How to Play
The object of the game is to score the most points by making sets with your dice. Each side of the dice has three features: color, symbol, and number. A set consists of three dice which meet all of the following conditions:
- All three dice are either the same color or are different colors.
- All three dice are either the same shape or are different shapes.
- All three dice either have the same number of shapes or a different number of shapes.
To begin the game all players take five dice from the bag at random. Once everyone has their dice, they all roll them at the same time. Each player looks at their dice and tries to find a set. If no one can find a set, all of the players re-roll their dice. When someone finds a set they place it into the center of the gameboard.
Play moves to the next player in a clockwise fashion. That player can use up to three of their dice along with the dice already on the gameboard to try and form sets. Sets can only be formed horizontally or vertically (not diagonally). Dice can only be played to the gameboard if they form a set. The dice that are played only have to make a set in one direction and can touch other dice that they do not make a set with. If a player ends up forming multiple sets, they receive points for each set that was formed.
A player could end up rolling a wild symbol. When a player plays a wild, they must state what features the dice represents (example one blue oval). These features cannot be changed in future rounds. In a future turn if a player has a dice that matches all of the features of a wild dice that was played, that player may swap their die with the wild die. The player scores no points for the move and the move doesn’t count towards one of the player’s three dice they can play during their turn. When the player takes the wild die, they must re-roll it before they can use it.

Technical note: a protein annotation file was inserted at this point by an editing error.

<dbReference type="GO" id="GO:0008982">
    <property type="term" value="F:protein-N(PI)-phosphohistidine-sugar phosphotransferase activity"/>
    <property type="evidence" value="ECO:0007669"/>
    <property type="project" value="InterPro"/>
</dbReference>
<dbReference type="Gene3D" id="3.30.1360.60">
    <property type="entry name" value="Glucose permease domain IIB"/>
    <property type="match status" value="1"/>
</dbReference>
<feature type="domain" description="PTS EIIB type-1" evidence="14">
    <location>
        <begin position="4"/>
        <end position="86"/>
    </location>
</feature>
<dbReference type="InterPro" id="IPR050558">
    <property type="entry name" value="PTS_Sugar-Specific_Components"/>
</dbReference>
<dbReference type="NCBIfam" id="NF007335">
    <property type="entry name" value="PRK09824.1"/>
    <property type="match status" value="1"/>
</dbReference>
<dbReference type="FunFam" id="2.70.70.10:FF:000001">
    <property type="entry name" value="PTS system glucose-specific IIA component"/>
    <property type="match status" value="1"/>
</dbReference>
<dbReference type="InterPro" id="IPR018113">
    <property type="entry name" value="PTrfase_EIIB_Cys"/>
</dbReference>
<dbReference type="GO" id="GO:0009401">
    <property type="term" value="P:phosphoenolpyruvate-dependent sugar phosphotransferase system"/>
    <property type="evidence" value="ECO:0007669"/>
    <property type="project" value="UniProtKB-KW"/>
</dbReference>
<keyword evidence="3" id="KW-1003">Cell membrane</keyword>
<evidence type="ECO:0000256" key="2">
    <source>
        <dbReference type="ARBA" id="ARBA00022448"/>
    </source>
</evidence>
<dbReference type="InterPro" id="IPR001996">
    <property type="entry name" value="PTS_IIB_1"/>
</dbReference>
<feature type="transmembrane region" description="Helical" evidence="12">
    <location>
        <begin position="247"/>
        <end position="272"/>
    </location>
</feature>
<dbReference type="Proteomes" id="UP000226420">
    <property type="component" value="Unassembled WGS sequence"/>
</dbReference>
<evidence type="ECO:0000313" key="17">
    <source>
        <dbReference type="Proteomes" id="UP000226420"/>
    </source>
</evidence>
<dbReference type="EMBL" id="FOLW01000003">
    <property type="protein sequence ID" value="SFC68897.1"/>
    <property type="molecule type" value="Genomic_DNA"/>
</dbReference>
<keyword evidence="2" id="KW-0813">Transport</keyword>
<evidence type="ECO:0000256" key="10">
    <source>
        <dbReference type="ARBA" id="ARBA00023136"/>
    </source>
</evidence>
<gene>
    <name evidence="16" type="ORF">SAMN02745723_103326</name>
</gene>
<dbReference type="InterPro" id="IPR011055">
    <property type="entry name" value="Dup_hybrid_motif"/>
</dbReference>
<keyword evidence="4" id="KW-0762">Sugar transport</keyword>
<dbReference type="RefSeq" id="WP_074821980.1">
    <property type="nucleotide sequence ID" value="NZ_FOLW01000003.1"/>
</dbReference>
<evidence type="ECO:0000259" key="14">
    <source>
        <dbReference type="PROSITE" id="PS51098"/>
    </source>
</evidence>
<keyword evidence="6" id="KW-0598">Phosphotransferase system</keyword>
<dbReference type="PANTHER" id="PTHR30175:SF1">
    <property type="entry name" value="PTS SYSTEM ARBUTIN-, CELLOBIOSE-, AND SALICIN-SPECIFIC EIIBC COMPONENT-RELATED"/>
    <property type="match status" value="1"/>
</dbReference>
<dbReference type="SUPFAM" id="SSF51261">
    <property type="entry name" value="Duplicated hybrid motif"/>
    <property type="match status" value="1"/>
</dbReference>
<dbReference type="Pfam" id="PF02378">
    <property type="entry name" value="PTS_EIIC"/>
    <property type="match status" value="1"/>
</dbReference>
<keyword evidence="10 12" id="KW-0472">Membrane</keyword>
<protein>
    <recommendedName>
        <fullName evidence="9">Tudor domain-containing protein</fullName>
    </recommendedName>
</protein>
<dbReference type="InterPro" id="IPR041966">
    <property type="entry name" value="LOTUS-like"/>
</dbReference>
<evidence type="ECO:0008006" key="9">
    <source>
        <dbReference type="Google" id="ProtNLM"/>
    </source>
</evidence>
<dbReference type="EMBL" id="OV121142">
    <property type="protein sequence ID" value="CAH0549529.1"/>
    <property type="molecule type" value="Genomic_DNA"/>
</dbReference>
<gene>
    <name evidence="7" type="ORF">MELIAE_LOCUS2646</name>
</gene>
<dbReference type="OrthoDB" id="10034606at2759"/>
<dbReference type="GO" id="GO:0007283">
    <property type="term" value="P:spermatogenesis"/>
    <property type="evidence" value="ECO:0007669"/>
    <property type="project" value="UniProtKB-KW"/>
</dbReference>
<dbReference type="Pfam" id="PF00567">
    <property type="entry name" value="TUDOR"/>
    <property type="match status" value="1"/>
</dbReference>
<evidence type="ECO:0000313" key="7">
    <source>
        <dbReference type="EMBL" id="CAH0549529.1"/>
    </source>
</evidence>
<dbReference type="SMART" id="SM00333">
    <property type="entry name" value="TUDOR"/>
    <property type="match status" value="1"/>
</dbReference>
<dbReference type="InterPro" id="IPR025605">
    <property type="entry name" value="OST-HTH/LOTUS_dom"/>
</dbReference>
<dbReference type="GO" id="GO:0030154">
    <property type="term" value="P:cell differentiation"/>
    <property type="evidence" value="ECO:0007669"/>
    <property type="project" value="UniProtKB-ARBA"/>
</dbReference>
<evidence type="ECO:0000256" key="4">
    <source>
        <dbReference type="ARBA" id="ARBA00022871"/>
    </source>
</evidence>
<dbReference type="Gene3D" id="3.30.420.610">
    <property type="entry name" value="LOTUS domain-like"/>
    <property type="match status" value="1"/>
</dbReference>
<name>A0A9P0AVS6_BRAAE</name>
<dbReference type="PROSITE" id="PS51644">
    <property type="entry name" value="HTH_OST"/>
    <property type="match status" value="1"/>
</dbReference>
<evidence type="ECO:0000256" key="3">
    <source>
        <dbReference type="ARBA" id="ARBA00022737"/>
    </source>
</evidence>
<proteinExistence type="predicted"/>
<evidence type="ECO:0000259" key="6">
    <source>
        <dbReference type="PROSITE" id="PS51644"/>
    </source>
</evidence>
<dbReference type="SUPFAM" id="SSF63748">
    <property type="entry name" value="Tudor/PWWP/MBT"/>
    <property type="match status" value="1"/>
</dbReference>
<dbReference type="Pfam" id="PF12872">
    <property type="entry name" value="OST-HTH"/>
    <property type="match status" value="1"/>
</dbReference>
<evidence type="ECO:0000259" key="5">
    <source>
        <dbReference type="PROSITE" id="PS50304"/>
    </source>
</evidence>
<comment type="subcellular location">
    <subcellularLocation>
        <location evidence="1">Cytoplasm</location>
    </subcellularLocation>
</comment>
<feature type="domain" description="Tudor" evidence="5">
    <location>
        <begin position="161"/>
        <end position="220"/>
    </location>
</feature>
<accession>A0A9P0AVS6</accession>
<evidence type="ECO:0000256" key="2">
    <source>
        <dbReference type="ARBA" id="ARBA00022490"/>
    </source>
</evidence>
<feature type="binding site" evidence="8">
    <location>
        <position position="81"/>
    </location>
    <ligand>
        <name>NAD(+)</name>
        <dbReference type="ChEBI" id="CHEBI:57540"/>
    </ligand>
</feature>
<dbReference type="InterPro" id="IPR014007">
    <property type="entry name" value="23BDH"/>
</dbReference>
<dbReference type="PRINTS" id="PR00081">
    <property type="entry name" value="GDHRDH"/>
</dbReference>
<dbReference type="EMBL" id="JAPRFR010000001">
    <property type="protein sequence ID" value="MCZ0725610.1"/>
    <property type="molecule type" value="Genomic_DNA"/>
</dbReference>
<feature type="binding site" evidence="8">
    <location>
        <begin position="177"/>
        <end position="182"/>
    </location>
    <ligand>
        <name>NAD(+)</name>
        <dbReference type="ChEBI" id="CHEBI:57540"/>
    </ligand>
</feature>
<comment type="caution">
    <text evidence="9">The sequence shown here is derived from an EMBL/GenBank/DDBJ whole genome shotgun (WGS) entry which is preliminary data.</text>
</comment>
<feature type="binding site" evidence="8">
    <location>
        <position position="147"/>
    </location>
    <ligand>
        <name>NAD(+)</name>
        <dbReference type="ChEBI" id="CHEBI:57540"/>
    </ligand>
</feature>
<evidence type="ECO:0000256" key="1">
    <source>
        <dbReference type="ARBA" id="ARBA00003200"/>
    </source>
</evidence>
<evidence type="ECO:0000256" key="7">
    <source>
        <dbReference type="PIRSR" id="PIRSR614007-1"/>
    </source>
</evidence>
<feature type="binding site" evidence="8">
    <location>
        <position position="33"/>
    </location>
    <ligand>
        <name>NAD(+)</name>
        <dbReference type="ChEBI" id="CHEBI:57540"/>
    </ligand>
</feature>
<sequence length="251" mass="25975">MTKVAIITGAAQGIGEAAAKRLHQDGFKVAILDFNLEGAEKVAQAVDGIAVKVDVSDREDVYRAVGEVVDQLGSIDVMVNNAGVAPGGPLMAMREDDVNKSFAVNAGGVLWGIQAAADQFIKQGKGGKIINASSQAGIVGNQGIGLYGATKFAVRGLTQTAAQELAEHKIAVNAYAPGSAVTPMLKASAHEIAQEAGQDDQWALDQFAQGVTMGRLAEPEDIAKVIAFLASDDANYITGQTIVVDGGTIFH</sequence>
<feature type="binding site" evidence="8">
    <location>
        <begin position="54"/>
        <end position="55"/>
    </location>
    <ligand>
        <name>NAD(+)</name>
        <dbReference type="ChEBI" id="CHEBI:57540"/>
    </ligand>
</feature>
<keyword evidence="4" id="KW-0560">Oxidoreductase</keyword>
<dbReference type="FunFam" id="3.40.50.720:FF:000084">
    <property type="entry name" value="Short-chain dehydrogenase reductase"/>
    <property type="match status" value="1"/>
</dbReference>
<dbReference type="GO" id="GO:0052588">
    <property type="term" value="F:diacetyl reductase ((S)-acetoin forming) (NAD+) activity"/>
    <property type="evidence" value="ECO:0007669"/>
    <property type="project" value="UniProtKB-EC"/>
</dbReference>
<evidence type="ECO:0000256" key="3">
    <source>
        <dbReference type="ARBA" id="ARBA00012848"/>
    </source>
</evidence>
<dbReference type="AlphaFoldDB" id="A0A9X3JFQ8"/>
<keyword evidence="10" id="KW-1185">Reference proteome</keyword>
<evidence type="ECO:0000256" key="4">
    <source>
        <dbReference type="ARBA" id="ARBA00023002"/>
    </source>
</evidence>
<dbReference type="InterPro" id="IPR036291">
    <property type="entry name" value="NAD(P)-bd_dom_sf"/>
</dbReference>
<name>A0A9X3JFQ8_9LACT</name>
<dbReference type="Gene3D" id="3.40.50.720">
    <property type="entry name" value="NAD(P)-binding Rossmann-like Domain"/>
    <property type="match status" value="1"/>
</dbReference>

Once play returns to the first player, a new round will begin. Each player (starting with the first player) draws enough dice to get back to five dice. Before the next round begins, each player has the opportunity to re-roll as many of their dice as they want.
When a player plays dice onto the gameboard, they score points based on sets that were created. For each set completed, the player scores one point for every non-wild dice used. The player also scores bonus points if one of the dice is played on one of the number squares on the gameboard. The player will score points equal to the number printed on the space.
When all of the dice have been removed from the bag, players use up the dice that they have remaining in order to end the game. When one player uses their last dice, the players who have yet to play that round get to take their turn. After everyone has taken their turn, the game ends. Whoever has the most points at the end of the game wins.
A while back I looked at the card game Set. While not a fantastic game, Set was a very solid speed/pattern recognition game. Like most popular games, the creators decided to branch off and make another game utilizing the game concepts from Set. Instead of using cards, Set Cubed utilizes dice that feature the different symbols. Set Cubed can best be described as Set + dice + the board mechanics from Scrabble. While Set Cubed tried to do some new things, it fails to add anything new to Set and is actually a worse game.